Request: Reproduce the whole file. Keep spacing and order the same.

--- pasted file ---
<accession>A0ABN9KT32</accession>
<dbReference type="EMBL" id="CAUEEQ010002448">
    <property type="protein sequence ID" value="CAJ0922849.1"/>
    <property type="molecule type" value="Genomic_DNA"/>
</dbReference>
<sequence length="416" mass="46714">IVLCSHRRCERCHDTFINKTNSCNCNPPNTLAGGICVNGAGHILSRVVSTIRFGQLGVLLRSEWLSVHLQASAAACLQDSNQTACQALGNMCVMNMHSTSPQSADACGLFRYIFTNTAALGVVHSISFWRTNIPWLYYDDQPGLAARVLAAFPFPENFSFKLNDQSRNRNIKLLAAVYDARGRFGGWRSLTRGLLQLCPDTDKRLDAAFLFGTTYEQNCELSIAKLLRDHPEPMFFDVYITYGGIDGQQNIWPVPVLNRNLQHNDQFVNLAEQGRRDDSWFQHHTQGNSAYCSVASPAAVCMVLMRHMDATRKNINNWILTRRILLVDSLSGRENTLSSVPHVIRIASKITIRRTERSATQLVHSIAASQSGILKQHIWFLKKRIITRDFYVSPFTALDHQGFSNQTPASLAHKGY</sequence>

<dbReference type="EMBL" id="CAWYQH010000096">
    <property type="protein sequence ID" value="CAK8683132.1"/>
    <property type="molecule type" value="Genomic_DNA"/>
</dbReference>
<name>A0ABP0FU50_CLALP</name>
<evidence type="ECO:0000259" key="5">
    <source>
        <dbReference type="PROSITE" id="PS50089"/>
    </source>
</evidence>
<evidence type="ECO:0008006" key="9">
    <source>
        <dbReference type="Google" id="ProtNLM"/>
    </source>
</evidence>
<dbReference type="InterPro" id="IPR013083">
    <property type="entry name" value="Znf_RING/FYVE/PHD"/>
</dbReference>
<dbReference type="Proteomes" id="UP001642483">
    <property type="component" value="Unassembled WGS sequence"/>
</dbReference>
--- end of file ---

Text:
<accession>A0ABN9KT32</accession>
<dbReference type="EMBL" id="CAUEEQ010002448">
    <property type="protein sequence ID" value="CAJ0922849.1"/>
    <property type="molecule type" value="Genomic_DNA"/>
</dbReference>
<sequence length="416" mass="46714">IVLCSHRRCERCHDTFINKTNSCNCNPPNTLAGGICVNGAGHILSRVVSTIRFGQLGVLLRSEWLSVHLQASAAACLQDSNQTACQALGNMCVMNMHSTSPQSADACGLFRYIFTNTAALGVVHSISFWRTNIPWLYYDDQPGLAARVLAAFPFPENFSFKLNDQSRNRNIKLLAAVYDARGRFGGWRSLTRGLLQLCPDTDKRLDAAFLFGTTYEQNCELSIAKLLRDHPEPMFFDVYITYGGIDGQQNIWPVPVLNRNLQHNDQFVNLAEQGRRDDSWFQHHTQGNSAYCSVASPAAVCMVLMRHMDATRKNINNWILTRRILLVDSLSGRENTLSSVPHVIRIASKITIRRTERSATQLVHSIAASQSGILKQHIWFLKKRIITRDFYVSPFTALDHQGFSNQTPASLAHKGY</sequence>

<dbReference type="EMBL" id="CAWYQH010000096">
    <property type="protein sequence ID" value="CAK8683132.1"/>
    <property type="molecule type" value="Genomic_DNA"/>
</dbReference>
<name>A0ABP0FU50_CLALP</name>
<evidence type="ECO:0000259" key="5">
    <source>
        <dbReference type="PROSITE" id="PS50089"/>
    </source>
</evidence>
<evidence type="ECO:0008006" key="9">
    <source>
        <dbReference type="Google" id="ProtNLM"/>
    </source>
</evidence>
<dbReference type="InterPro" id="IPR013083">
    <property type="entry name" value="Znf_RING/FYVE/PHD"/>
</dbReference>
<dbReference type="Proteomes" id="UP001642483">
    <property type="component" value="Unassembled WGS sequence"/>
</dbReference>